rss
Gut 63:203-204 doi:10.1136/gutjnl-2013-306344
  • JournalScan

GI highlights from the literature

  1. Mairi H McLean, Education editor

Basic science

Food for thought! Host glycan availability influences the colonic microbiota

▸ Kashyap PC, Marcobal A, Ursell LK, et al. Genetically dictated change in host mucus carbohydrate landscape exerts a diet-dependent effect on the gut microbiota. PNAS 2013;110:17059–64.

The colonic environment is rich in nutrients including host-derived glycans and complex dietary polysaccharides that provide the gut microbiota with a relatively continuous nutrient supply. The consumption of glycans by intestinal bacteria is well documented; however, there is limited information detailing how changes in host glycan availability impact on the gut microbiota composition or function. Fucose residues are dominant in the mucin glycans of individuals who possess functional α1–2 fucosyltransferase (FUT2) gene. FUT2 gene is known as the secretor gene. Around 20% of humans lack functional copies of FUT2 and are therefore referred to as ‘non-secretors’. Secretor genotype has important implications in host–pathogen interactions with several pathogenic infections including Helicobacter pylori, Campylobacter jejuni, Vibrio cholerae and several viral infections affected by secretor status. Recent genome-wide association studies have implicated FUT2 in the pathogenesis of several conditions including Crohn's disease, primary sclerosing cholangitis, coeliac disease and type-1 diabetes. Non-secretors have increased susceptibility to these chronic inflammatory conditions and have also been associated with alterations in the gut microbiota. This recent study by Kashyap and colleagues employed germ-free Fut2−/− mice to show that the gut microbiota is altered compositionally and functionally by changes in glycan availability. The study also demonstrated that switching dietary intake impacts on the microbiota composition. This indicates that diet can exert a dominant effect over host genetics. The findings reinforce the need to assess both host and dietary glycan function, as both have the ability to affect the gut microbiota. The findings also however emphasise the need to assess colonic nutrient reservoirs and host glycan expression profiles when considering potential dietary interventions which are intended to impact …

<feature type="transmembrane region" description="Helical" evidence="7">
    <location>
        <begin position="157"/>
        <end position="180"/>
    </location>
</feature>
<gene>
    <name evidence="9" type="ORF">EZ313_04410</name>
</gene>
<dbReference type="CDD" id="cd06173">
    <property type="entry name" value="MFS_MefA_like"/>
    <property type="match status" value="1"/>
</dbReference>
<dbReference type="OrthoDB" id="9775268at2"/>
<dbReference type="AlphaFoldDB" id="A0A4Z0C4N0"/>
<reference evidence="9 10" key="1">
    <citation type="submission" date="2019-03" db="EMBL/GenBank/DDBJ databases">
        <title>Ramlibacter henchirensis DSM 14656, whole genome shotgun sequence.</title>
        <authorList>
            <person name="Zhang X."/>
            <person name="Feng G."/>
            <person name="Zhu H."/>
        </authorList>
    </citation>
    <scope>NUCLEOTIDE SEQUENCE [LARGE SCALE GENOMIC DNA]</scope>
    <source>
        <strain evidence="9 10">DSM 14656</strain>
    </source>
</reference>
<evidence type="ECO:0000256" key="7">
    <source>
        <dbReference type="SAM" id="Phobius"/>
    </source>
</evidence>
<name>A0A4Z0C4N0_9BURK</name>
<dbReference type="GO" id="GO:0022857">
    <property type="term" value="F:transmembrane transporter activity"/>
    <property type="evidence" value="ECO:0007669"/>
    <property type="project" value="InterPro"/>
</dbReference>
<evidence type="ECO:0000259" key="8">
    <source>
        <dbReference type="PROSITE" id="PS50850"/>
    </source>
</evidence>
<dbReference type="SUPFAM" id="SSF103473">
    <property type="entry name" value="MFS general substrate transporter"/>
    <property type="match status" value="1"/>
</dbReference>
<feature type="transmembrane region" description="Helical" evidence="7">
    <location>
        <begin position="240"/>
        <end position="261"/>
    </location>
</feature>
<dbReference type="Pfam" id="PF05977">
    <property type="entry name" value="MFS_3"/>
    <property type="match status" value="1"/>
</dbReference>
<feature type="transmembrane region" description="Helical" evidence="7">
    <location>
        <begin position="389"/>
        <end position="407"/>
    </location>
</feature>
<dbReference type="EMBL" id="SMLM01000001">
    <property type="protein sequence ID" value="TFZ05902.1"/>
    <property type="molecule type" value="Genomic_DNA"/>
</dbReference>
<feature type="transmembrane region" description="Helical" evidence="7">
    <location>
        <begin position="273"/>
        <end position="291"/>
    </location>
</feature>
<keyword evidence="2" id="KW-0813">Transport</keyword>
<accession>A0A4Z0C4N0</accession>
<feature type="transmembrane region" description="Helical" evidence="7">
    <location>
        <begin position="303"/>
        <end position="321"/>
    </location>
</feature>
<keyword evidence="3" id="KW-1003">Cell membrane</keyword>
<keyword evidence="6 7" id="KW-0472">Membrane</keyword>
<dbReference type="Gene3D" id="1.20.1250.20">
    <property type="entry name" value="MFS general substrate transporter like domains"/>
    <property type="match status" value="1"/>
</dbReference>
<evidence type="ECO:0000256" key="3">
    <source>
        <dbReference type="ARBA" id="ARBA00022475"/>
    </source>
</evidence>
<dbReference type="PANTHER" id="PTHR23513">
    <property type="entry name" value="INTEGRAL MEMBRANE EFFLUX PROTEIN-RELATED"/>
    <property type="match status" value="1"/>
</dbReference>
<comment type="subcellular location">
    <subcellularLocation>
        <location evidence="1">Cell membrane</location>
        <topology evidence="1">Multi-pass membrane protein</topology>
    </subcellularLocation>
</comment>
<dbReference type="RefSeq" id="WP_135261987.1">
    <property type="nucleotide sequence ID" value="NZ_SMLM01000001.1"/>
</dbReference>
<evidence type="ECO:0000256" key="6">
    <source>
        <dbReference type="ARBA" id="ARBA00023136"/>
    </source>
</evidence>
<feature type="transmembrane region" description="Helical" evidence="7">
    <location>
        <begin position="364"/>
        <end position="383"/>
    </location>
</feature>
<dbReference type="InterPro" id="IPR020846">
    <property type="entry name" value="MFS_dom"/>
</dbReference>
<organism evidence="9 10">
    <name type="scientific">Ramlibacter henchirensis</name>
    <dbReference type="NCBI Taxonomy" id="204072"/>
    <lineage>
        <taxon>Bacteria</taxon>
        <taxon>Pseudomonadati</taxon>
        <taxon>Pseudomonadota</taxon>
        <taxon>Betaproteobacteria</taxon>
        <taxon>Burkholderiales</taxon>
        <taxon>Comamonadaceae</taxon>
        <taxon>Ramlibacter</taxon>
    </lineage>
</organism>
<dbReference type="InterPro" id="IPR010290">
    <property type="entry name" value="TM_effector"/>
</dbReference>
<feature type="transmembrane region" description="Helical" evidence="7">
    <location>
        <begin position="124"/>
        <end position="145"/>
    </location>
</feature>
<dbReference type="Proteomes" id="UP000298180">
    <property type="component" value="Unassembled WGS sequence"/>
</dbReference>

Free sample
This recent issue is free to all users to allow everyone the opportunity to see the full scope and typical content of Gut.
View free sample issue >>

Don't forget to sign up for content alerts so you keep up to date with all the articles as they are published.

Navigate This Article